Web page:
Mobile based SMS Services for Dairy Farmers
Authors: Dr. H R Meena, A. K. Sharma and A. P.Verma
The successful uptake of mobile phone throughout the developing countries has significantly impacted the economic development initiatives. Governments, private organization and non-profit organizations are all examining the possibilities for using this new means of communicating with farmers-producer. As per TRAI data of May, 2014, though there are about 38 crore mobile-based telephone connections in rural areas, internet penetration in the countryside is still abysmally low (in single digit percentage). Therefore, mobile messaging is the most effective tool so far having pervasive outreach to nearly 8.93 crore farm families. Considering that not more than 30% of rural India is mobile-enabled and few have access to the Internet, the trend clearly indicate that our rural mobile users are comfortable with voice, text, sound, pictures and videos. The targetable mobile phone users also have phones without Internet connectivity which increasingly used in rural areas of India to disseminate daily prices of agricultural commodities. By allowing communication at distance, mobile phones allow users to overcome limits of time and space. The first SMS (Short Message Service) was sent on 3 December 1992 (The Times of India, 2002). SMS is widely used to spread information from individual to individual. However, especially in the developing countries, organizations and governments are increasingly using SMS to reach rural populations that could not previously be contacted. To bridge the information gap between the farmers-producer and to build productive and competitive market, different ICT based interventions should be utilized to strengthen their capacities and it also help in restructuring markets in order to make it more efficient and productive.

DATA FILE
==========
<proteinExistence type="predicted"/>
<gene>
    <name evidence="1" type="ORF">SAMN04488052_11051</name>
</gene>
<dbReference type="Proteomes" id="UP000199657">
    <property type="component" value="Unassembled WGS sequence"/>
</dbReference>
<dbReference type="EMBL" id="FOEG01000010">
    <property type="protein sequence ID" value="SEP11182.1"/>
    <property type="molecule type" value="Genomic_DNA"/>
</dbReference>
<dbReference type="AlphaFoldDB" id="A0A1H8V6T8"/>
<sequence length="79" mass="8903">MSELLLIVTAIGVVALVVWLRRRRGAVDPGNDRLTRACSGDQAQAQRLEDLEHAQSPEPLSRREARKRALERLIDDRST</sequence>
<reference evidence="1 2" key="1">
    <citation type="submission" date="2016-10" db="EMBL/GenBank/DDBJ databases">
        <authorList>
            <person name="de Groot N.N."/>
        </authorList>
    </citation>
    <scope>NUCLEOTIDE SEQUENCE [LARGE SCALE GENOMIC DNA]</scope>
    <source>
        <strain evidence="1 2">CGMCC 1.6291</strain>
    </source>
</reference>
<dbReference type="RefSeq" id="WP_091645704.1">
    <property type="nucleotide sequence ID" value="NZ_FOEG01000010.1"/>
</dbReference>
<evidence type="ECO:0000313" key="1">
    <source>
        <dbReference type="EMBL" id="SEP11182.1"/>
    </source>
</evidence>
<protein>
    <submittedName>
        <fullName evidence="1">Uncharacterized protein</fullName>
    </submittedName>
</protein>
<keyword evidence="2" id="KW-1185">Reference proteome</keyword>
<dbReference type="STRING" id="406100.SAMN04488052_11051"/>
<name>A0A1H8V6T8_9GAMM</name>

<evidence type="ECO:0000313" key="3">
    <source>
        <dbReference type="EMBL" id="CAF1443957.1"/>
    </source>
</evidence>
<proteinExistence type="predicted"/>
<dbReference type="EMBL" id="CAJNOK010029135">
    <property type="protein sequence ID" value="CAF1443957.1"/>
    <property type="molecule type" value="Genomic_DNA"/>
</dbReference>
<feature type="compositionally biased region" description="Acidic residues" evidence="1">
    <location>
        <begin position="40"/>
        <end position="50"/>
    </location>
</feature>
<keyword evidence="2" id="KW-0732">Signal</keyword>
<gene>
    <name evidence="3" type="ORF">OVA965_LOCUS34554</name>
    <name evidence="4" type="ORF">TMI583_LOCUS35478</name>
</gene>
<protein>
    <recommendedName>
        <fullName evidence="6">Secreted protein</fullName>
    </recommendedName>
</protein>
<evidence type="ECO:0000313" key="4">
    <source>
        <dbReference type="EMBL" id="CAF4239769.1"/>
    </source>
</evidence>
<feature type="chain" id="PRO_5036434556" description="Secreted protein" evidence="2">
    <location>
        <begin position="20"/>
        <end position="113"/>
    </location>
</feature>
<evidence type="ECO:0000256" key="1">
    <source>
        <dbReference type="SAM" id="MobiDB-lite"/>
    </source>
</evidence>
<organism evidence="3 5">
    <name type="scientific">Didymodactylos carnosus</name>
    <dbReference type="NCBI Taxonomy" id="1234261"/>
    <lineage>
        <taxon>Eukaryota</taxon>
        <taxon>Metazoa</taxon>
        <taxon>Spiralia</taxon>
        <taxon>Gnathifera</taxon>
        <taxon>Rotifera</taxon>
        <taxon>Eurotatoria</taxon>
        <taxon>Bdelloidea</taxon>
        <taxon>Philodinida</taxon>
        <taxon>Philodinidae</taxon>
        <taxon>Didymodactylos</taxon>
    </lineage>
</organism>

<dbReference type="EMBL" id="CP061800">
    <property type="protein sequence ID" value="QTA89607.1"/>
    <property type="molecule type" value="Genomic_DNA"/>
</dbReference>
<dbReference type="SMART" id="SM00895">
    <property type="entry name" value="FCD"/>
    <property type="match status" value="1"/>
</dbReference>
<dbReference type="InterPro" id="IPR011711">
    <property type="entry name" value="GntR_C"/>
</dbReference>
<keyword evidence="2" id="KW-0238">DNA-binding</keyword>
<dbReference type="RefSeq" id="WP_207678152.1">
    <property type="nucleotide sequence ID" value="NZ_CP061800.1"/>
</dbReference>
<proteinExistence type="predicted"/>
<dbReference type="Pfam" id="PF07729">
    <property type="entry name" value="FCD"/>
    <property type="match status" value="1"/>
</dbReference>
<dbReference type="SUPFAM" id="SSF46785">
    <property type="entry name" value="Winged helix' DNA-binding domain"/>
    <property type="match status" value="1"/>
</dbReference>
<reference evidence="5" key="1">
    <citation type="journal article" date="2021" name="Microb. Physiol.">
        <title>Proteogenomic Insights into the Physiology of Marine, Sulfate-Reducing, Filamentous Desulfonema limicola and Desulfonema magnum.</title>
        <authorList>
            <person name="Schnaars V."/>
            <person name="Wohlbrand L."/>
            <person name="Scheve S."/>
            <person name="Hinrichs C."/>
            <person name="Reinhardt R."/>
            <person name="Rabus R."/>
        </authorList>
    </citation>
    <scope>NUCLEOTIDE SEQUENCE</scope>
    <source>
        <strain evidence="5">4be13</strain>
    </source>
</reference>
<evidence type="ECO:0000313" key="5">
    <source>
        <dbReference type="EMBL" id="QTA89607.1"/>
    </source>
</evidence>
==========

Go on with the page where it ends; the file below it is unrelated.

Why Mobile based services?
The mobile based projects for farmers-producer have objectives which benefit farmers, based on development agenda. These objectives have orientation for market (input, output) prices, availability status, agricultural extension, social connectivity and finally financial support systems. The projects become a source of knowledge and information transfer for farmers from agriculture scientists/extension functionaries and markets through mobiles. A working paper by Mittal et al. (2010) found that the quality of information, its timeliness, and trustworthiness are the three important features that can enable farmers to use mobile-enabled agricultural information effectively. The Indian study found that while mobiles are currently being used in ways that contribute to farm productivity, are not being used to their full potential. Swapan Kumar Dutta, Deputy Director General (crop science) of Indian Council of Agricultural Research, says this service can create alertness about crops that require less water if they get a wind of the monsoon pattern in advance. It’s easier for them to play a larger role as they are in direct touch with rural subscribers. Service providers also need to collaborate more with agriculture scientists.